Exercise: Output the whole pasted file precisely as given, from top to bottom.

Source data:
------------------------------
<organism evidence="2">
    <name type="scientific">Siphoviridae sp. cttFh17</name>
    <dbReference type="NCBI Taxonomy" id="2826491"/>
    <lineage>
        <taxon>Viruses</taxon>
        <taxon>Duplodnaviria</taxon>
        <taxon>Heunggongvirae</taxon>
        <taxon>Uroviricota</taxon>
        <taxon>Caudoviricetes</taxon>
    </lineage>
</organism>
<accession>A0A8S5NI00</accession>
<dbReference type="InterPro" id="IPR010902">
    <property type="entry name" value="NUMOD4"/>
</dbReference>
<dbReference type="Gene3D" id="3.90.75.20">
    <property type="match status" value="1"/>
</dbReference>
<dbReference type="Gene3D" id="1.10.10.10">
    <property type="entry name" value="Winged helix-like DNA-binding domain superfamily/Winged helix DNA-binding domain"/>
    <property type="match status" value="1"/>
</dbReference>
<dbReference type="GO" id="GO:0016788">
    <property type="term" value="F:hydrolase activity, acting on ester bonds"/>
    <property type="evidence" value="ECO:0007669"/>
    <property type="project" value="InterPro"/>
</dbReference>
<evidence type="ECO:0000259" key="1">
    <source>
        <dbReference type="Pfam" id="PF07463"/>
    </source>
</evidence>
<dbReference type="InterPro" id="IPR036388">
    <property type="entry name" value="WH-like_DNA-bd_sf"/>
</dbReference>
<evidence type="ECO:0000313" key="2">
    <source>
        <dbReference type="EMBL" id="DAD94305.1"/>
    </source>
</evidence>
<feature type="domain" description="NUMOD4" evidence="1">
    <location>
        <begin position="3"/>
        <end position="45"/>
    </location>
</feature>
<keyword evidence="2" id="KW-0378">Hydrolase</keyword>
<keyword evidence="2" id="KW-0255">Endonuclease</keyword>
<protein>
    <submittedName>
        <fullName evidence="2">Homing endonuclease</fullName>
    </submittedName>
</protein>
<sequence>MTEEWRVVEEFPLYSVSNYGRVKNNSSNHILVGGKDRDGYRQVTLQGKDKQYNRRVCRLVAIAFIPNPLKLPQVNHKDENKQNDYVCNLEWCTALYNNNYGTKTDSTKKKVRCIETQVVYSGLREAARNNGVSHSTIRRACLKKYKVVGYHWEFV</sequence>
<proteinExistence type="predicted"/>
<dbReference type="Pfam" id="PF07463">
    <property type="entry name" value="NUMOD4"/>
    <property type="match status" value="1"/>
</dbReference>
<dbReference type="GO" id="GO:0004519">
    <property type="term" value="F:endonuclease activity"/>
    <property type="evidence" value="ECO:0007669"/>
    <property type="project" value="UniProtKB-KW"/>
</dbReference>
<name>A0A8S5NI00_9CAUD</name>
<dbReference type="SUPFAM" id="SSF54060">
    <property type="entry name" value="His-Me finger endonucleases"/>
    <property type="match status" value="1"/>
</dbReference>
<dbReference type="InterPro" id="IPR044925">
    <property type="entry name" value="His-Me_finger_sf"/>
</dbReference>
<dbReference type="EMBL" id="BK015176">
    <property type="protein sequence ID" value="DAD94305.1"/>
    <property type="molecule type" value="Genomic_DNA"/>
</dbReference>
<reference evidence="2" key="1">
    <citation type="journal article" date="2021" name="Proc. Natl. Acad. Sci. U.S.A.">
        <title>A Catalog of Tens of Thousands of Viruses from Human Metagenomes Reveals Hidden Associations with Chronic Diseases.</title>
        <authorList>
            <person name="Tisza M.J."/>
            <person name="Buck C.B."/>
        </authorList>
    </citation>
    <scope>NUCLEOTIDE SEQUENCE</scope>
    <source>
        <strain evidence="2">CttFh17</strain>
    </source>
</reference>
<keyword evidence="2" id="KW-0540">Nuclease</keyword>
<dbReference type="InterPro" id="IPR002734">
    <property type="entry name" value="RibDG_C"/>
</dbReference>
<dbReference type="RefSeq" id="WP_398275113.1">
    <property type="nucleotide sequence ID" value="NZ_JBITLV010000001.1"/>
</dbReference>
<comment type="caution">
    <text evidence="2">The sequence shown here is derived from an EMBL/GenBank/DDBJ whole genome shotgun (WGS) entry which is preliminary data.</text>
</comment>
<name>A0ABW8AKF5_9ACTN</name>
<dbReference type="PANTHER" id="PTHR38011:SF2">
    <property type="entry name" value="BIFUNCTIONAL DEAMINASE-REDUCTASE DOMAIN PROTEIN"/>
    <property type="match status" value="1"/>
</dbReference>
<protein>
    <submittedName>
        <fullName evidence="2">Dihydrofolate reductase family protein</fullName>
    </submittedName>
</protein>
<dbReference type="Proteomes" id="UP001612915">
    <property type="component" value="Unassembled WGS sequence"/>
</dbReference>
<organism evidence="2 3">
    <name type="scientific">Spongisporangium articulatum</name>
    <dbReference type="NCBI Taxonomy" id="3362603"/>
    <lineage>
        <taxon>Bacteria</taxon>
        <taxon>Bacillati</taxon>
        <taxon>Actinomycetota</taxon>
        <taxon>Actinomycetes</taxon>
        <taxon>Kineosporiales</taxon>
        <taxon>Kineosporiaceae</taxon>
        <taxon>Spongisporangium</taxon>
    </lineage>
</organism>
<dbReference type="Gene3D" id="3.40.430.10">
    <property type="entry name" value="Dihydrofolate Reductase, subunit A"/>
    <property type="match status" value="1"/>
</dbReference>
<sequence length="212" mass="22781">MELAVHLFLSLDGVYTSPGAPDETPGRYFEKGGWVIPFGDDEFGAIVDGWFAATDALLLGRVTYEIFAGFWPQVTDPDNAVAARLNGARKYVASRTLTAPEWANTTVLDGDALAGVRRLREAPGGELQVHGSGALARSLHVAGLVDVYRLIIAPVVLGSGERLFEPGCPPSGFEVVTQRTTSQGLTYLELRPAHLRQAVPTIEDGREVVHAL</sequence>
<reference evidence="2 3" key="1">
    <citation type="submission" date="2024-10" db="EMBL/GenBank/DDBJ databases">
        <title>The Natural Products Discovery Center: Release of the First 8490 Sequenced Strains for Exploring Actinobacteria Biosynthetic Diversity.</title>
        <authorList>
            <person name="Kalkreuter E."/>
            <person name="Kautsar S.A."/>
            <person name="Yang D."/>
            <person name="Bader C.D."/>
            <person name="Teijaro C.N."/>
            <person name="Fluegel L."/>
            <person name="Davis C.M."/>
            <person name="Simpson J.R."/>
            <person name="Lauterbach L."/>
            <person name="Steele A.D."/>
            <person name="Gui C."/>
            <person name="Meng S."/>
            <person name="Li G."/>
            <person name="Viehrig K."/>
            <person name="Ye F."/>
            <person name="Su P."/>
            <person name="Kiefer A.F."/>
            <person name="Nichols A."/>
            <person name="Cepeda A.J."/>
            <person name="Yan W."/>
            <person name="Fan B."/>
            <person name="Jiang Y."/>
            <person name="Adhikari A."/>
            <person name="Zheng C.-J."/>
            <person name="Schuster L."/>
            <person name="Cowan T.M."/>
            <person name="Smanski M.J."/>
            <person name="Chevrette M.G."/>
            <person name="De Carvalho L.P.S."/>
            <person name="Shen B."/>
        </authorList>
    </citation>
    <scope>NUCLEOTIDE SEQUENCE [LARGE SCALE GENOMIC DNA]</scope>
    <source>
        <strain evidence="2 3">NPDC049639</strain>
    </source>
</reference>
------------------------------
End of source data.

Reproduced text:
<organism evidence="2">
    <name type="scientific">Siphoviridae sp. cttFh17</name>
    <dbReference type="NCBI Taxonomy" id="2826491"/>
    <lineage>
        <taxon>Viruses</taxon>
        <taxon>Duplodnaviria</taxon>
        <taxon>Heunggongvirae</taxon>
        <taxon>Uroviricota</taxon>
        <taxon>Caudoviricetes</taxon>
    </lineage>
</organism>
<accession>A0A8S5NI00</accession>
<dbReference type="InterPro" id="IPR010902">
    <property type="entry name" value="NUMOD4"/>
</dbReference>
<dbReference type="Gene3D" id="3.90.75.20">
    <property type="match status" value="1"/>
</dbReference>
<dbReference type="Gene3D" id="1.10.10.10">
    <property type="entry name" value="Winged helix-like DNA-binding domain superfamily/Winged helix DNA-binding domain"/>
    <property type="match status" value="1"/>
</dbReference>
<dbReference type="GO" id="GO:0016788">
    <property type="term" value="F:hydrolase activity, acting on ester bonds"/>
    <property type="evidence" value="ECO:0007669"/>
    <property type="project" value="InterPro"/>
</dbReference>
<evidence type="ECO:0000259" key="1">
    <source>
        <dbReference type="Pfam" id="PF07463"/>
    </source>
</evidence>
<dbReference type="InterPro" id="IPR036388">
    <property type="entry name" value="WH-like_DNA-bd_sf"/>
</dbReference>
<evidence type="ECO:0000313" key="2">
    <source>
        <dbReference type="EMBL" id="DAD94305.1"/>
    </source>
</evidence>
<feature type="domain" description="NUMOD4" evidence="1">
    <location>
        <begin position="3"/>
        <end position="45"/>
    </location>
</feature>
<keyword evidence="2" id="KW-0378">Hydrolase</keyword>
<keyword evidence="2" id="KW-0255">Endonuclease</keyword>
<protein>
    <submittedName>
        <fullName evidence="2">Homing endonuclease</fullName>
    </submittedName>
</protein>
<sequence>MTEEWRVVEEFPLYSVSNYGRVKNNSSNHILVGGKDRDGYRQVTLQGKDKQYNRRVCRLVAIAFIPNPLKLPQVNHKDENKQNDYVCNLEWCTALYNNNYGTKTDSTKKKVRCIETQVVYSGLREAARNNGVSHSTIRRACLKKYKVVGYHWEFV</sequence>
<proteinExistence type="predicted"/>
<dbReference type="Pfam" id="PF07463">
    <property type="entry name" value="NUMOD4"/>
    <property type="match status" value="1"/>
</dbReference>
<dbReference type="GO" id="GO:0004519">
    <property type="term" value="F:endonuclease activity"/>
    <property type="evidence" value="ECO:0007669"/>
    <property type="project" value="UniProtKB-KW"/>
</dbReference>
<name>A0A8S5NI00_9CAUD</name>
<dbReference type="SUPFAM" id="SSF54060">
    <property type="entry name" value="His-Me finger endonucleases"/>
    <property type="match status" value="1"/>
</dbReference>
<dbReference type="InterPro" id="IPR044925">
    <property type="entry name" value="His-Me_finger_sf"/>
</dbReference>
<dbReference type="EMBL" id="BK015176">
    <property type="protein sequence ID" value="DAD94305.1"/>
    <property type="molecule type" value="Genomic_DNA"/>
</dbReference>
<reference evidence="2" key="1">
    <citation type="journal article" date="2021" name="Proc. Natl. Acad. Sci. U.S.A.">
        <title>A Catalog of Tens of Thousands of Viruses from Human Metagenomes Reveals Hidden Associations with Chronic Diseases.</title>
        <authorList>
            <person name="Tisza M.J."/>
            <person name="Buck C.B."/>
        </authorList>
    </citation>
    <scope>NUCLEOTIDE SEQUENCE</scope>
    <source>
        <strain evidence="2">CttFh17</strain>
    </source>
</reference>
<keyword evidence="2" id="KW-0540">Nuclease</keyword>
<dbReference type="InterPro" id="IPR002734">
    <property type="entry name" value="RibDG_C"/>
</dbReference>
<dbReference type="RefSeq" id="WP_398275113.1">
    <property type="nucleotide sequence ID" value="NZ_JBITLV010000001.1"/>
</dbReference>
<comment type="caution">
    <text evidence="2">The sequence shown here is derived from an EMBL/GenBank/DDBJ whole genome shotgun (WGS) entry which is preliminary data.</text>
</comment>
<name>A0ABW8AKF5_9ACTN</name>
<dbReference type="PANTHER" id="PTHR38011:SF2">
    <property type="entry name" value="BIFUNCTIONAL DEAMINASE-REDUCTASE DOMAIN PROTEIN"/>
    <property type="match status" value="1"/>
</dbReference>
<protein>
    <submittedName>
        <fullName evidence="2">Dihydrofolate reductase family protein</fullName>
    </submittedName>
</protein>
<dbReference type="Proteomes" id="UP001612915">
    <property type="component" value="Unassembled WGS sequence"/>
</dbReference>
<organism evidence="2 3">
    <name type="scientific">Spongisporangium articulatum</name>
    <dbReference type="NCBI Taxonomy" id="3362603"/>
    <lineage>
        <taxon>Bacteria</taxon>
        <taxon>Bacillati</taxon>
        <taxon>Actinomycetota</taxon>
        <taxon>Actinomycetes</taxon>
        <taxon>Kineosporiales</taxon>
        <taxon>Kineosporiaceae</taxon>
        <taxon>Spongisporangium</taxon>
    </lineage>
</organism>
<dbReference type="Gene3D" id="3.40.430.10">
    <property type="entry name" value="Dihydrofolate Reductase, subunit A"/>
    <property type="match status" value="1"/>
</dbReference>
<sequence length="212" mass="22781">MELAVHLFLSLDGVYTSPGAPDETPGRYFEKGGWVIPFGDDEFGAIVDGWFAATDALLLGRVTYEIFAGFWPQVTDPDNAVAARLNGARKYVASRTLTAPEWANTTVLDGDALAGVRRLREAPGGELQVHGSGALARSLHVAGLVDVYRLIIAPVVLGSGERLFEPGCPPSGFEVVTQRTTSQGLTYLELRPAHLRQAVPTIEDGREVVHAL</sequence>
<reference evidence="2 3" key="1">
    <citation type="submission" date="2024-10" db="EMBL/GenBank/DDBJ databases">
        <title>The Natural Products Discovery Center: Release of the First 8490 Sequenced Strains for Exploring Actinobacteria Biosynthetic Diversity.</title>
        <authorList>
            <person name="Kalkreuter E."/>
            <person name="Kautsar S.A."/>
            <person name="Yang D."/>
            <person name="Bader C.D."/>
            <person name="Teijaro C.N."/>
            <person name="Fluegel L."/>
            <person name="Davis C.M."/>
            <person name="Simpson J.R."/>
            <person name="Lauterbach L."/>
            <person name="Steele A.D."/>
            <person name="Gui C."/>
            <person name="Meng S."/>
            <person name="Li G."/>
            <person name="Viehrig K."/>
            <person name="Ye F."/>
            <person name="Su P."/>
            <person name="Kiefer A.F."/>
            <person name="Nichols A."/>
            <person name="Cepeda A.J."/>
            <person name="Yan W."/>
            <person name="Fan B."/>
            <person name="Jiang Y."/>
            <person name="Adhikari A."/>
            <person name="Zheng C.-J."/>
            <person name="Schuster L."/>
            <person name="Cowan T.M."/>
            <person name="Smanski M.J."/>
            <person name="Chevrette M.G."/>
            <person name="De Carvalho L.P.S."/>
            <person name="Shen B."/>
        </authorList>
    </citation>
    <scope>NUCLEOTIDE SEQUENCE [LARGE SCALE GENOMIC DNA]</scope>
    <source>
        <strain evidence="2 3">NPDC049639</strain>
    </source>
</reference>